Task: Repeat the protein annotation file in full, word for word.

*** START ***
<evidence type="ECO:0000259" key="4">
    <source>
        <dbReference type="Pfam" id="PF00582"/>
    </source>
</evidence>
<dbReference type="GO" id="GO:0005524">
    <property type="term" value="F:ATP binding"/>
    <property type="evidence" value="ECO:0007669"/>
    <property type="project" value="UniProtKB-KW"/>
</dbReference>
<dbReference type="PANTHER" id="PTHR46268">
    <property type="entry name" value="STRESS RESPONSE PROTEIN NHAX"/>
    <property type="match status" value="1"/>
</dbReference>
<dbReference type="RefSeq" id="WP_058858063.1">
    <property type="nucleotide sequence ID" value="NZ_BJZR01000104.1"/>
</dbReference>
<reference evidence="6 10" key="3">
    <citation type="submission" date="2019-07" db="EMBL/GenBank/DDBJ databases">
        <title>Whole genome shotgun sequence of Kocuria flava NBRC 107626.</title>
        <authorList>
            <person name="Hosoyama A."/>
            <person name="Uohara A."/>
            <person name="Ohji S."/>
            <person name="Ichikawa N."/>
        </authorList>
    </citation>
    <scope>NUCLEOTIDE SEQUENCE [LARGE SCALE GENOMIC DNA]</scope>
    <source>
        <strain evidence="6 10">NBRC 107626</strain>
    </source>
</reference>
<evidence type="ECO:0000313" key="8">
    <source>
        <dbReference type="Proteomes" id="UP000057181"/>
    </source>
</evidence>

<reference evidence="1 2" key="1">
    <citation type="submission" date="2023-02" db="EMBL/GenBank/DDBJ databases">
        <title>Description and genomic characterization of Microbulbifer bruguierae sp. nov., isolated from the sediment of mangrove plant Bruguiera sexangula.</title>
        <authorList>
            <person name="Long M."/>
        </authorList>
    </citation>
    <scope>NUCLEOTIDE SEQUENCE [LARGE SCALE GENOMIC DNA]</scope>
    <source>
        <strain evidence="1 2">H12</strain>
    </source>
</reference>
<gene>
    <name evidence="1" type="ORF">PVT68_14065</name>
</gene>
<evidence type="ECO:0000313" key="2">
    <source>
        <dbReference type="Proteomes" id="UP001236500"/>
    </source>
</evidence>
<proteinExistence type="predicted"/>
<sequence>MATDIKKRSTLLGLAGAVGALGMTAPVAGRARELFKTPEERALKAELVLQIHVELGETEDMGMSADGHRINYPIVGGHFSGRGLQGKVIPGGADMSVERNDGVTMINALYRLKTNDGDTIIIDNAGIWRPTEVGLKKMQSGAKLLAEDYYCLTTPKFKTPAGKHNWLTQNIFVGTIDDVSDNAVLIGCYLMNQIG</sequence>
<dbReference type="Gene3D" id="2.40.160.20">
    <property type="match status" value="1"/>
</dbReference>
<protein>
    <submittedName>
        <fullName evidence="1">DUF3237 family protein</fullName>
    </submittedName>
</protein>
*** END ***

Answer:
<evidence type="ECO:0000259" key="4">
    <source>
        <dbReference type="Pfam" id="PF00582"/>
    </source>
</evidence>
<dbReference type="GO" id="GO:0005524">
    <property type="term" value="F:ATP binding"/>
    <property type="evidence" value="ECO:0007669"/>
    <property type="project" value="UniProtKB-KW"/>
</dbReference>
<dbReference type="PANTHER" id="PTHR46268">
    <property type="entry name" value="STRESS RESPONSE PROTEIN NHAX"/>
    <property type="match status" value="1"/>
</dbReference>
<dbReference type="RefSeq" id="WP_058858063.1">
    <property type="nucleotide sequence ID" value="NZ_BJZR01000104.1"/>
</dbReference>
<reference evidence="6 10" key="3">
    <citation type="submission" date="2019-07" db="EMBL/GenBank/DDBJ databases">
        <title>Whole genome shotgun sequence of Kocuria flava NBRC 107626.</title>
        <authorList>
            <person name="Hosoyama A."/>
            <person name="Uohara A."/>
            <person name="Ohji S."/>
            <person name="Ichikawa N."/>
        </authorList>
    </citation>
    <scope>NUCLEOTIDE SEQUENCE [LARGE SCALE GENOMIC DNA]</scope>
    <source>
        <strain evidence="6 10">NBRC 107626</strain>
    </source>
</reference>
<evidence type="ECO:0000313" key="8">
    <source>
        <dbReference type="Proteomes" id="UP000057181"/>
    </source>
</evidence>

<reference evidence="1 2" key="1">
    <citation type="submission" date="2023-02" db="EMBL/GenBank/DDBJ databases">
        <title>Description and genomic characterization of Microbulbifer bruguierae sp. nov., isolated from the sediment of mangrove plant Bruguiera sexangula.</title>
        <authorList>
            <person name="Long M."/>
        </authorList>
    </citation>
    <scope>NUCLEOTIDE SEQUENCE [LARGE SCALE GENOMIC DNA]</scope>
    <source>
        <strain evidence="1 2">H12</strain>
    </source>
</reference>
<gene>
    <name evidence="1" type="ORF">PVT68_14065</name>
</gene>
<evidence type="ECO:0000313" key="2">
    <source>
        <dbReference type="Proteomes" id="UP001236500"/>
    </source>
</evidence>
<proteinExistence type="predicted"/>
<sequence>MATDIKKRSTLLGLAGAVGALGMTAPVAGRARELFKTPEERALKAELVLQIHVELGETEDMGMSADGHRINYPIVGGHFSGRGLQGKVIPGGADMSVERNDGVTMINALYRLKTNDGDTIIIDNAGIWRPTEVGLKKMQSGAKLLAEDYYCLTTPKFKTPAGKHNWLTQNIFVGTIDDVSDNAVLIGCYLMNQIG</sequence>
<dbReference type="Gene3D" id="2.40.160.20">
    <property type="match status" value="1"/>
</dbReference>
<protein>
    <submittedName>
        <fullName evidence="1">DUF3237 family protein</fullName>
    </submittedName>
</protein>